AQUA EMPATHY



In all my years of swimming, I don’t think I’ve ever actually seen a lifeguard jump into the pool to save someone.
Could that be right?

How long have I been in pools? All my life. Over 50 years. But as I write this, I can’t think of an instance where I actually witnessed a rescue. So, when it happened today, in the mayhem that is the Richmond Plunge of summertime, I couldn’t quite believe it.

The pool was packed. I was swimming in a non-lane in the lap pool. That is the part on the other side of the lane lines that was empty when I arrived, but I was quickly invaded by a large floating shoed couple. They climbed in. He had the requisite bad boy tattoos all over the back of his brown shoulders, big fancy letters spelling out something that was not a word that I knew. She was in her skirt swimsuit. A floatey snake under her ample belly, lolling back and forth in a lackadaisical manner.
I clung to my non lane, hoping that they’d steer clear of me. I was in a mood. The Hilltop Y was closed for who knows what reason. We didn’t even go in, but just headed to the Plunge and stood in the clump of a line as everyone in the neighborhood slowly ambled inside. Little girls in fuchsia bikinis and lime green goggles. Moms texting their teenagers. Dads sighing under the weight of bags filled with towels and other accoutrements.

I stood in the shade, letting Ian wait out the line. He didn’t seem to mind, but who knew? I was in a mood as I said and so I didn’t ask him how he was doing.
Okay, enough of a set up.
I’m in the pool, swimming furiously, still cranky but it was starting to ease out with each lap in spite of shoed couple. I come to the side of the pool to turn and the lifeguard hollers at me.
“What?” I can’t hear him of course. My ear plugs. The din of mayhem: kids screaming, parents laughing, teens shrieking.
He shakes his head at me. Nods to a lane beyond me. I understand that he must be yelling at someone else. There’d be no reason to yell at me. What was I doing except trying to get a swim in?

He’s a lanky Latino. Serious and mad. I see him actually get up out of the chair (something lifeguards so rarely do at the Y), and stride over to the center lane. I don’t think much of it. Just keep swimming. But notice that shoed couple has stopped their lackadaisical progress and are just floating at the side of the pool, staring.
I come to the other side of the pool and then. Oh my god. The Lanky Latino actually jumps into a lane. I stop swimming for a moment, turning toward Tattoo Man.

“What happened?”
“He can’t swim,” he nods at the center lane as the Lanky Lifeguard pulls an elderly Asian man out of the pool.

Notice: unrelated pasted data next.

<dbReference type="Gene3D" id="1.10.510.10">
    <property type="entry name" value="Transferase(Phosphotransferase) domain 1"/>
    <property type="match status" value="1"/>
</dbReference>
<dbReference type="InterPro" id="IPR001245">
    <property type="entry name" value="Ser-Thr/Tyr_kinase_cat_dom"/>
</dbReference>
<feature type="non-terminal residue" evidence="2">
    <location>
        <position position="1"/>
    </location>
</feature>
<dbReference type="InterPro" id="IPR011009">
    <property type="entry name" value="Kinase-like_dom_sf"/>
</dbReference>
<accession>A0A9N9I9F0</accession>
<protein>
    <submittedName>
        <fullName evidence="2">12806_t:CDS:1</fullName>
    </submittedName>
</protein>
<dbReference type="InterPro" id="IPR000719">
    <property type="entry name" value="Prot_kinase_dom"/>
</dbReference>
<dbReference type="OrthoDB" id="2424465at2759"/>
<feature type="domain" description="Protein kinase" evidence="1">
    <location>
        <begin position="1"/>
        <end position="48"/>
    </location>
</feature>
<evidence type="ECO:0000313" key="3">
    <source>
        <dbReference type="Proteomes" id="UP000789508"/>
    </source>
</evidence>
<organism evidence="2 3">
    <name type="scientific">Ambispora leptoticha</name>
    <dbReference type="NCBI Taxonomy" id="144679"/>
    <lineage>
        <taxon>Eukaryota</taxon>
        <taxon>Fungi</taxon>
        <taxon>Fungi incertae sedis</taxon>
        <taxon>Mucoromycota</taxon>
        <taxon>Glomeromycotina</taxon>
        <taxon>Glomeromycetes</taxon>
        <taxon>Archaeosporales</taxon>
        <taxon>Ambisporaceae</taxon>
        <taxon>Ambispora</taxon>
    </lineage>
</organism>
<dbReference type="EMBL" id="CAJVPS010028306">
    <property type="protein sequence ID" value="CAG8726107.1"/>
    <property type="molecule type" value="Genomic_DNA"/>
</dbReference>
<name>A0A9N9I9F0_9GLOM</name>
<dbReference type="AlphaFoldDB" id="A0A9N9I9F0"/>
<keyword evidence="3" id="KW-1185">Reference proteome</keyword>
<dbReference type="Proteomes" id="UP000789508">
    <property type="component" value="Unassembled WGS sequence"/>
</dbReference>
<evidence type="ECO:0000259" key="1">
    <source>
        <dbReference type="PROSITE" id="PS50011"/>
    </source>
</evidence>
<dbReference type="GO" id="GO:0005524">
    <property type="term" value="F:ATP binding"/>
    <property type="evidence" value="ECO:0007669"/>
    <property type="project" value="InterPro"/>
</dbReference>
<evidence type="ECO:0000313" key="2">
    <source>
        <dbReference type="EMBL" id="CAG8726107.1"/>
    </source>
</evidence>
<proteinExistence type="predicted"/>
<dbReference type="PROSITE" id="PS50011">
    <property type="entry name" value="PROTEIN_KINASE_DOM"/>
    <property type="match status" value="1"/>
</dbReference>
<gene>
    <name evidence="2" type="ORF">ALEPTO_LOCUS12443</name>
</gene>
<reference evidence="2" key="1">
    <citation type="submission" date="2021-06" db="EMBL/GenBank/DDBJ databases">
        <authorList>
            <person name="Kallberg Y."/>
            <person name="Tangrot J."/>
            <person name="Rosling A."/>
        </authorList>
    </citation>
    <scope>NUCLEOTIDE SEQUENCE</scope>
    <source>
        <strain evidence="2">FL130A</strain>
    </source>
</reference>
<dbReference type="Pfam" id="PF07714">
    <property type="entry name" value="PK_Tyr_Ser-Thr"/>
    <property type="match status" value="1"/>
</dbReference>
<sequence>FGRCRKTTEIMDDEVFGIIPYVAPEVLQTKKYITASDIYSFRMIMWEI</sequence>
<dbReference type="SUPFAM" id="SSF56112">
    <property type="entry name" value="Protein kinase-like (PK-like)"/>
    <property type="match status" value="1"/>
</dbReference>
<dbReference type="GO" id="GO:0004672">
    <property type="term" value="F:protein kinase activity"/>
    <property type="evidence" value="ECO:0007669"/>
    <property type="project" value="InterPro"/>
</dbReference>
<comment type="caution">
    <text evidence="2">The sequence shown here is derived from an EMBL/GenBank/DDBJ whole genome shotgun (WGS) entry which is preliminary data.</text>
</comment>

“Seriously?”
“Yeah, I seen him get in. Him and his wife. And she was tryin to help him but he can’t swim. So I tell the lifeguard.”
“Wow!” I float for a moment as Lanky Lifeguard, after pulling the non-swimmer out of the pool, dripping and cranky, is already headed back to his post.
“Is he okay?” I call out to him.
“Yeah, yeah, he’s okay. Just tired.”
“I told you he can’t swim!” Tattoo Man affirms.
“Yeah, thanks for letting me know.”

And I have to think. Would the lifeguard have rescued Elderly Asian Man without Tattoo Man’s promptings?
It goes back to yesterday when I saw Swearing Wheelchair Woman take a stumble in the walking lane. Under she goes, her head caught in the lane line for a moment, before surfacing, blubbering and bobbing. Gloria and another woman are walking in the lane with her and don’t do a thing. I glance over at the lifeguard, who’s busy watching a man and his kid. Another lifeguard, hanging around the office, motions for the lifeguard to come check her out.
He does. She’s fine. But afterwards, I ask Gloria about it. She shrugs. She’s so pissed off at Swearing Wheelchair woman after the Racial Slur incident, that I think she’d let her drown.

Oh isn’t that a horrible thing to say?
But I wonder.
“Did you see Edna get caught today under the lane line?” I ask.
Gloria stares at me for a moment, “Yeah, but I’m staying out of it. That’s the lifeguard’s job.”
I laugh, “Yeah, we’re not medical professionals.”
Yet I have to wonder, don’t we as fellow swimmers owe our aqua brethren the courtesy of at least hailing the lifeguard? Like what happened today at the Plunge.

It was complete mayhem! How can the lifeguards see everything that’s going on?

I have to say that I didn’t help much yesterday at Hilltopia when Edna took a dive. She bugs me so much. What with all her locker room wailing and swearing and her racial slur at Gloria.
Yet she is a human being. And she is a fellow swimmer. Doesn’t she deserve some modicum of aqua empathy?
Yes. And so I vow to be a bit more proactive in the pool.

Instead of just being my own cranky moody self all the time.
I will assist when possible.
As long as it doesn’t involve any mouth to mouth resuscitation.
Well, unless the rususitee is cute.

Comments

Anonymous said…
You always have aqua empathy--and I agree about the resuscitation bit. Only if cute! >^..^<

Popular posts from this blog

CRAMPS!

SISTERS

OLD LADY SWIMMERS (THE LOVELY I PART II)